Wildlife conservation requires the establishment of baseline species inventories. These enable researchers to identify species distribution, assess habitat suitability, and determine the viability of local and regional populations. Such inventories also provide the foundation for long-term monitoring programmes and offer vital data for the assessment of species richness and vulnerability. They are pre-requisites for implementing any taxon-specific wildlife conservation policy or management programme, such as the Natura 2000 directive, and can also provide the most reliable indicators for assessing the effects of global environmental change on biodiversity.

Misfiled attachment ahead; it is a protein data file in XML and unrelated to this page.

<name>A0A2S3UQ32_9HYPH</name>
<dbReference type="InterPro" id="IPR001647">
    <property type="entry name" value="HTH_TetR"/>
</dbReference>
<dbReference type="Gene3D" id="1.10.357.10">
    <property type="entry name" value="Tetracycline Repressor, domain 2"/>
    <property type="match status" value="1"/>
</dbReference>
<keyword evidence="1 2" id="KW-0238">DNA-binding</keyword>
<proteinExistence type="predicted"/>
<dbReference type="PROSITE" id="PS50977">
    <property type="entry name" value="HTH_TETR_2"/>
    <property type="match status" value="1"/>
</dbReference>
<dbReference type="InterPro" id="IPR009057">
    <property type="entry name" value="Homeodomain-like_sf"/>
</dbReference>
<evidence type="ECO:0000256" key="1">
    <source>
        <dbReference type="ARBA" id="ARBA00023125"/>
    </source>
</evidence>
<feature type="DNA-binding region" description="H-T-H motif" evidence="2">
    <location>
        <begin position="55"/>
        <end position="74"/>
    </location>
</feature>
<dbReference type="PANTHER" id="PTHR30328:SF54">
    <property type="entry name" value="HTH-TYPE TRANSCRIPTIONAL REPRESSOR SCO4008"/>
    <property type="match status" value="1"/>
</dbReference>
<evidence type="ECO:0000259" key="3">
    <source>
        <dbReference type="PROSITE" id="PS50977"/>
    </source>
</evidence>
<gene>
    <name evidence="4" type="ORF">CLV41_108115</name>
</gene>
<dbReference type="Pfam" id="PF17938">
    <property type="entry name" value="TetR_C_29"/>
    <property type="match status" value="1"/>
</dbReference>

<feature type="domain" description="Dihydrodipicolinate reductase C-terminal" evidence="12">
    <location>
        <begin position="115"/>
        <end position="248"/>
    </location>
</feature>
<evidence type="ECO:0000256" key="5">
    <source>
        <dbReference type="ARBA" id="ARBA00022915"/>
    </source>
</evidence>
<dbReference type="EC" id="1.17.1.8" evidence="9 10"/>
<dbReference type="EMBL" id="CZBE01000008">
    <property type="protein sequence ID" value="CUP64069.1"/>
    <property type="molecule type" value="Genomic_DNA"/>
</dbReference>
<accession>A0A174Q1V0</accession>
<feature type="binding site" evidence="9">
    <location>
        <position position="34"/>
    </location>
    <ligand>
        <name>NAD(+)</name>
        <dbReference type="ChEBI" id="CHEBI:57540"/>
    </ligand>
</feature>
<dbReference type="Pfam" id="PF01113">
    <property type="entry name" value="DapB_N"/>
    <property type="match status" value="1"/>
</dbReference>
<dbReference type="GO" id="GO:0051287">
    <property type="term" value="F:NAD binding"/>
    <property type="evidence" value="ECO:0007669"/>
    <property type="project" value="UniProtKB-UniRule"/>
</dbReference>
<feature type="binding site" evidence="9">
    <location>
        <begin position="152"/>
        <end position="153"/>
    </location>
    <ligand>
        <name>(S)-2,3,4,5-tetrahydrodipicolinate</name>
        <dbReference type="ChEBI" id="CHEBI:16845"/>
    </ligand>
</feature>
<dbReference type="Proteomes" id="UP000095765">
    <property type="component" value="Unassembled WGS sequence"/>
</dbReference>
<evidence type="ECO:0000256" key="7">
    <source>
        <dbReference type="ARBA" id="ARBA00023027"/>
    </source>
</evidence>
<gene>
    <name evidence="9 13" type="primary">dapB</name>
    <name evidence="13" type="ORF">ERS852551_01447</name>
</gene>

For many parts of the Rodopi (Rhodope) Mountains, the current state of baseline species inventories and data is still often inadequate, particularly remoter areas such as those within the border zone. Furthermore, for certain taxa, the data that does exist frequently comprises old historical records which have not been recently reconfirmed and verified.
One of the fundamental objectives of Wild Rodopi is to gather data about the geographical and altitudinal distribution of wildlife species in the Rodopi (Rhodope) Mountains. We are, therefore, initiating a variety of long-term wildlife recording and monitoring programmes that over time will assess the on-going impact of environmental and social changes on the distribution of flora and fauna in the region.